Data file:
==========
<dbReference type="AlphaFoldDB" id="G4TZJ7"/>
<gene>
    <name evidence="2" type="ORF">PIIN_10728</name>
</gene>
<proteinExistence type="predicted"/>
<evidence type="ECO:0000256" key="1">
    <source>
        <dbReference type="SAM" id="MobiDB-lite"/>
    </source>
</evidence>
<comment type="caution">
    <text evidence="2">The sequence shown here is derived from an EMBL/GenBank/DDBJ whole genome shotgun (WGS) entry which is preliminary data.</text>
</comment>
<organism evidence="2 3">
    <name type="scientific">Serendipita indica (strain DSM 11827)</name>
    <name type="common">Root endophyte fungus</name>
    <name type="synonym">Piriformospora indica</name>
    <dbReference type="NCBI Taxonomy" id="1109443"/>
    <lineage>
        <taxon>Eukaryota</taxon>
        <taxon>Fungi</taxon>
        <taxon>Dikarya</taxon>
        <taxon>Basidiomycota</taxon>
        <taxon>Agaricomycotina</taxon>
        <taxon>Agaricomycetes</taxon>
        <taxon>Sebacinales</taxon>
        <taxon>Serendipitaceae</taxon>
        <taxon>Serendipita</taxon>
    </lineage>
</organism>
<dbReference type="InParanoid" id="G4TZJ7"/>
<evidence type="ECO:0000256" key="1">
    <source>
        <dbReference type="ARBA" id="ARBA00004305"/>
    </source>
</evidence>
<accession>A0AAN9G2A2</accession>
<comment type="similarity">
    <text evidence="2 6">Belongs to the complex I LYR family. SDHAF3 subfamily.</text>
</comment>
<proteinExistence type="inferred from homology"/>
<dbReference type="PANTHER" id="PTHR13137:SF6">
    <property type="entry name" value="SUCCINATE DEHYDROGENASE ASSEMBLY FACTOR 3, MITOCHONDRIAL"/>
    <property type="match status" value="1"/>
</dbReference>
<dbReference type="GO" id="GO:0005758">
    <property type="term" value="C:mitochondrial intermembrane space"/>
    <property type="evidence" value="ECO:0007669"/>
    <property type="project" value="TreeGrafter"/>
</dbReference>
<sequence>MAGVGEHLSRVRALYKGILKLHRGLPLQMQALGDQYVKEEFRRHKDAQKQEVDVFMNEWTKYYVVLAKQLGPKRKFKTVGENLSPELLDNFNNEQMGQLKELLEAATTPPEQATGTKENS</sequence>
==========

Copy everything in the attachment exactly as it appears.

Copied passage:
<dbReference type="AlphaFoldDB" id="G4TZJ7"/>
<gene>
    <name evidence="2" type="ORF">PIIN_10728</name>
</gene>
<proteinExistence type="predicted"/>
<evidence type="ECO:0000256" key="1">
    <source>
        <dbReference type="SAM" id="MobiDB-lite"/>
    </source>
</evidence>
<comment type="caution">
    <text evidence="2">The sequence shown here is derived from an EMBL/GenBank/DDBJ whole genome shotgun (WGS) entry which is preliminary data.</text>
</comment>
<organism evidence="2 3">
    <name type="scientific">Serendipita indica (strain DSM 11827)</name>
    <name type="common">Root endophyte fungus</name>
    <name type="synonym">Piriformospora indica</name>
    <dbReference type="NCBI Taxonomy" id="1109443"/>
    <lineage>
        <taxon>Eukaryota</taxon>
        <taxon>Fungi</taxon>
        <taxon>Dikarya</taxon>
        <taxon>Basidiomycota</taxon>
        <taxon>Agaricomycotina</taxon>
        <taxon>Agaricomycetes</taxon>
        <taxon>Sebacinales</taxon>
        <taxon>Serendipitaceae</taxon>
        <taxon>Serendipita</taxon>
    </lineage>
</organism>
<dbReference type="InParanoid" id="G4TZJ7"/>
<evidence type="ECO:0000256" key="1">
    <source>
        <dbReference type="ARBA" id="ARBA00004305"/>
    </source>
</evidence>
<accession>A0AAN9G2A2</accession>
<comment type="similarity">
    <text evidence="2 6">Belongs to the complex I LYR family. SDHAF3 subfamily.</text>
</comment>
<proteinExistence type="inferred from homology"/>
<dbReference type="PANTHER" id="PTHR13137:SF6">
    <property type="entry name" value="SUCCINATE DEHYDROGENASE ASSEMBLY FACTOR 3, MITOCHONDRIAL"/>
    <property type="match status" value="1"/>
</dbReference>
<dbReference type="GO" id="GO:0005758">
    <property type="term" value="C:mitochondrial intermembrane space"/>
    <property type="evidence" value="ECO:0007669"/>
    <property type="project" value="TreeGrafter"/>
</dbReference>
<sequence>MAGVGEHLSRVRALYKGILKLHRGLPLQMQALGDQYVKEEFRRHKDAQKQEVDVFMNEWTKYYVVLAKQLGPKRKFKTVGENLSPELLDNFNNEQMGQLKELLEAATTPPEQATGTKENS</sequence>